Bruce McMeekin Law

Canada Should Consider Using Deferred Prosecution Agreements

A Deferred Prosecution Agreement (“DPA”) is a discretionary tool available to prosecutors for the resolution and disposition of corporate criminal conduct. Essentially it is an agreement between a criminal prosecutor and an indicted accused to forgo prosecution of the crime with which the accused is charged on the understanding that the accused will fulfill the obligations imposed on it by the DPA. The obligations can involve the accused making restitution to victims, paying penalties and investigation costs and undertaking remedial work to minimize the risk of the wrongdoing being repeated. If the accused complies with its obligations the prosecutor agrees not to prosecute the accused, meaning there is no finding of guilt and no conviction registered against it. If the accused fails to comply, the prosecutor is free to prosecute the accused for the alleged crime. In all cases, the rationale for a DPA is that the public interest would be better served without proceeding with a prosecution.

For many years now, DPAs have been used by the U.S. Department of Justice in criminal proceedings involving corporate offenders who have committed financial and corruption offences. Prosecutors will only consider proceeding by way of a DPA when the entity has: (1) self-reported the wrongdoing to law enforcement authorities; (2) completely and honestly assisted with the subsequent criminal investigation; and (3) acted quickly to remediate the cause of the offence.

In 2013, the United Kingdom enacted the Crime and Courts Act permitting prosecutors to enter into DPAs. Its first DPA was approved by the British courts late in 2015, and involved Standard Bank PLC, which admitted that it had bribed foreign government officials contrary to s.7 of the Bribery Act. Here is a copy of that DPA.

Canada does not have any formal DPA policy applicable in corporate criminal prosecutions. That is probably because such prosecutions in Canada have been rare. But that is changing. Subsequent to the 1992 Westray mine-disaster, there is now a greater inclination to hold corporations accountable for alleged criminal wrongdoing. Consequently, corporations have been successfully prosecuted for criminal negligence causing the deaths of their employees. In addition, SNC-Lavalin is the fourth company to be charged under Canada’s anti-foreign corruption legislation.

Parliament has also simplified corporate prosecutions. Bill C-45, enacted over 10 years ago, has eased the burden on the Crown in the prosecution of corporations through the elimination of the “identification doctrine”. It required the Crown to prove corporate fault through the wrongful acts or omissions of senior decision-makers. Now, through amendments to the Criminal Code, the wrongful acts or omissions of employees who have only operational responsibilities – like a manager or supervisor – are sufficient to engage corporate criminal liability.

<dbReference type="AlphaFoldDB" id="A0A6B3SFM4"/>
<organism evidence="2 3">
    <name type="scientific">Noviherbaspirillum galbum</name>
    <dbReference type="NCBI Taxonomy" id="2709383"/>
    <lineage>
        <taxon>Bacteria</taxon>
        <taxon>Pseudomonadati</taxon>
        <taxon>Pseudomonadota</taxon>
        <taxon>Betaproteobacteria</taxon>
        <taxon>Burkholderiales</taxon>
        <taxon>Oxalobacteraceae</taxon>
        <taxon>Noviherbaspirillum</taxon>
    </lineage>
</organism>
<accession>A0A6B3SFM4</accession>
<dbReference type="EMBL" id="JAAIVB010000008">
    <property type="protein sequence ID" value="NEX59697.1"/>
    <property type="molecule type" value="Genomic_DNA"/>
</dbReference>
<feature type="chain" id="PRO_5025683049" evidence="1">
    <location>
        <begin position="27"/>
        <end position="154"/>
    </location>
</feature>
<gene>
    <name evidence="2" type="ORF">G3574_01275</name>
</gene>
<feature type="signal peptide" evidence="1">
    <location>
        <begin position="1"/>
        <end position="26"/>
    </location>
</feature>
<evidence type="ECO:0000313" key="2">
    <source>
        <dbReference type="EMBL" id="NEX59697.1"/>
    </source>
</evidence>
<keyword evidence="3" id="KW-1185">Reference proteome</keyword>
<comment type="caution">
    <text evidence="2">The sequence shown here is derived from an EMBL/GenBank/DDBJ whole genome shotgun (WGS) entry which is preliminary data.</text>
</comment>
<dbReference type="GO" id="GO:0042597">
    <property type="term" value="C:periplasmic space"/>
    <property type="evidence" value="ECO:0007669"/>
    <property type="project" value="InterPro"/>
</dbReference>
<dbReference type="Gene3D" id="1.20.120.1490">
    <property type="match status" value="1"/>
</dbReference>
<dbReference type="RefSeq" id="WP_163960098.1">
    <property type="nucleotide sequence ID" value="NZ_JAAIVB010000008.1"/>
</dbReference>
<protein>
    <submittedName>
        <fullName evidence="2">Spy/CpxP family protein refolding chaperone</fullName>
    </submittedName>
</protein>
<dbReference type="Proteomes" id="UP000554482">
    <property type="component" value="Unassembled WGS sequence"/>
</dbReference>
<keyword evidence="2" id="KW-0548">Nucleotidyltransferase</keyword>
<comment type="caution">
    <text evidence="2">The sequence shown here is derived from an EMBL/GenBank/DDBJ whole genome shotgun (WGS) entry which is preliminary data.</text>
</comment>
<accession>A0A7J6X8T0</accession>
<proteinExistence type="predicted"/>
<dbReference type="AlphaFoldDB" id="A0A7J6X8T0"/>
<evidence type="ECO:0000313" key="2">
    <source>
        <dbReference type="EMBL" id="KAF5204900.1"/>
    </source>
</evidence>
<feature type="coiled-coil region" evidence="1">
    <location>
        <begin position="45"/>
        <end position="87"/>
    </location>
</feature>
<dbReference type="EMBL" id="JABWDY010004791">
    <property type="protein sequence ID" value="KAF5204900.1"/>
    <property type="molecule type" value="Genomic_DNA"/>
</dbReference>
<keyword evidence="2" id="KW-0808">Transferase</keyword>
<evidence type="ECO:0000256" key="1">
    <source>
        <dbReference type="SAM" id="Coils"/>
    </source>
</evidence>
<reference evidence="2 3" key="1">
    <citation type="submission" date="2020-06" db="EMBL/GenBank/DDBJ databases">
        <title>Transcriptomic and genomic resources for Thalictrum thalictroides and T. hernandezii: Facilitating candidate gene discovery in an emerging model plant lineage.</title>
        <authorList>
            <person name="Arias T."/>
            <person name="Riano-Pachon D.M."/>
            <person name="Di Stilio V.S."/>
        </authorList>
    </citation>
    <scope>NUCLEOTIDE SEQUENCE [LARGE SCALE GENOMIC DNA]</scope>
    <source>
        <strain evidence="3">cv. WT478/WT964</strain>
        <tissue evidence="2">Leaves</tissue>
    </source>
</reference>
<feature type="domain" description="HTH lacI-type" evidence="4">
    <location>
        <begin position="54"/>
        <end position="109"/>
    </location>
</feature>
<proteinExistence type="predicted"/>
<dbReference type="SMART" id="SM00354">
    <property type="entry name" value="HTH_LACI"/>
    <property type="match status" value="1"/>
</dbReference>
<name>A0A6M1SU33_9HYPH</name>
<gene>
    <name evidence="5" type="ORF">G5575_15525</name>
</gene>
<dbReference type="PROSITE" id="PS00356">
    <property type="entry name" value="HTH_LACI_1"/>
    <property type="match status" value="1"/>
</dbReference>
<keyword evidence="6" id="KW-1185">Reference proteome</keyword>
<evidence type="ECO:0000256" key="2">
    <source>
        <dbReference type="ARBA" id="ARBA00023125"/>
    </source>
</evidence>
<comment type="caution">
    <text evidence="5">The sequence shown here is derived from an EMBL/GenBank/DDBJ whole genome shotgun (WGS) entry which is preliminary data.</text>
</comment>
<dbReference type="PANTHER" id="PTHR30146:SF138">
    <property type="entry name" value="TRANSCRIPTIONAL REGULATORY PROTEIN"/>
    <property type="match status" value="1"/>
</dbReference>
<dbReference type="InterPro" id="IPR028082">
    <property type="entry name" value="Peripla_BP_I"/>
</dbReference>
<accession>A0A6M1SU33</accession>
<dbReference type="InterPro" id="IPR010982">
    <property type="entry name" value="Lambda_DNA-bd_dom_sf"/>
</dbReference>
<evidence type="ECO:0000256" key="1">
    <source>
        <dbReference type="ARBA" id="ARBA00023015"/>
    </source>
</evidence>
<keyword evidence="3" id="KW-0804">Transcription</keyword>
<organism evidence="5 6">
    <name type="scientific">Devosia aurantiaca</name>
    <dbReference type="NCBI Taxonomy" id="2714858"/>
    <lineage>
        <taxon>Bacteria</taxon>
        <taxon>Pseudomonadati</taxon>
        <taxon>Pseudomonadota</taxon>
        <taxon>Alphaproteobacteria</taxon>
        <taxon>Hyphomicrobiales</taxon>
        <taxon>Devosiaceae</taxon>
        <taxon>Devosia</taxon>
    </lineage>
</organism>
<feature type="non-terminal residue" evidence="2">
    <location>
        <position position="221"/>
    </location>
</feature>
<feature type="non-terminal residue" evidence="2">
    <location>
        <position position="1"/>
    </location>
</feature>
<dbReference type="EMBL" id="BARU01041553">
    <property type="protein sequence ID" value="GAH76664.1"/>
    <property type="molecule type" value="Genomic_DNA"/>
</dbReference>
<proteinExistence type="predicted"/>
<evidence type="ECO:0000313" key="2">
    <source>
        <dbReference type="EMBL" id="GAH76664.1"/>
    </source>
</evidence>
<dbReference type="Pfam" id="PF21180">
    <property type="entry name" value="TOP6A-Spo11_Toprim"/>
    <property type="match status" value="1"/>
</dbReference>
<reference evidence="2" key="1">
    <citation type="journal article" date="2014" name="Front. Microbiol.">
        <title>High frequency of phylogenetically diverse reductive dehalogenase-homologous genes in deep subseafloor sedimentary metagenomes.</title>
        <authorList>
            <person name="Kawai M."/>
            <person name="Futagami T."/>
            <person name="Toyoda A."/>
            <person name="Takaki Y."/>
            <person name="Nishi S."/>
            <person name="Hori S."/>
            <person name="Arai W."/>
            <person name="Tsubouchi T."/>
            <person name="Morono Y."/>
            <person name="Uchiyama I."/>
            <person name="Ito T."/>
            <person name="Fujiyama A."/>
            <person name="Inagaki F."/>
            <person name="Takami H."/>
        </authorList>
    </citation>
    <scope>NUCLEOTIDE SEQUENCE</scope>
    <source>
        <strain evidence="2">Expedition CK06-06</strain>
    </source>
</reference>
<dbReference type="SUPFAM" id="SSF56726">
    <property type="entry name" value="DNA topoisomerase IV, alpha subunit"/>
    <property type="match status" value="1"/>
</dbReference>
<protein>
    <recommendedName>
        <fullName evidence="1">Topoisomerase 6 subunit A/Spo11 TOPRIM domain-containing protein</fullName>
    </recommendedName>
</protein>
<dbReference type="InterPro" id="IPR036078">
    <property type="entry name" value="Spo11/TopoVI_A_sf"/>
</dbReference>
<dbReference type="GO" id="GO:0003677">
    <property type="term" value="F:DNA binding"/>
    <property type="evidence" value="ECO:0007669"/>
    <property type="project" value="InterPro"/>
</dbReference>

It is because of the C-45 legislation that a strong case can be made for the use of DPAs in Canada. Responsible corporations invest in policies, procedures and training that foster a compliance culture. But this does not insulate corporations from criminal liability. As examples, if a well trained supervisor inexplicably acts contrary to his or her responsibilities causing the death of an employee in the workplace, or a regional manager well-versed in the employer’s anti-corruption policies and procedures nevertheless bribes a local foreign official, under the C-45 amendments the corporation is exposed to criminal liability. Satisfactory corporate compliance policies and procedures and robust employee training may act as mitigating factors when it comes to sentencing, but they will not exculpate the corporation.

DPAs can contribute positively to the administration of justice in circumstances wherein the stigma of criminal conviction may not be warranted, such as when the corporation: (1) has no previous convictions; (2) has satisfactory compliance systems; (3) has self-reported the criminal conduct; (4) has fully co-operated with the criminal investigation; and, (5) has undertaken remedial steps to avoid a repeat. Circumstance (2) has the added benefit of limiting the risk of corporate wrong doing and contributing to overall compliance with our laws.

Within the context of financial crimes, the federal government’s Integrity Framework provides another compelling reason to consider the use of DPAs. It prohibits convicted Canadian corporations and their affiliates from bidding for government contracts for at least 5 and in some cases 10 years. In the circumstances described above, that harms, not serves, the public interest.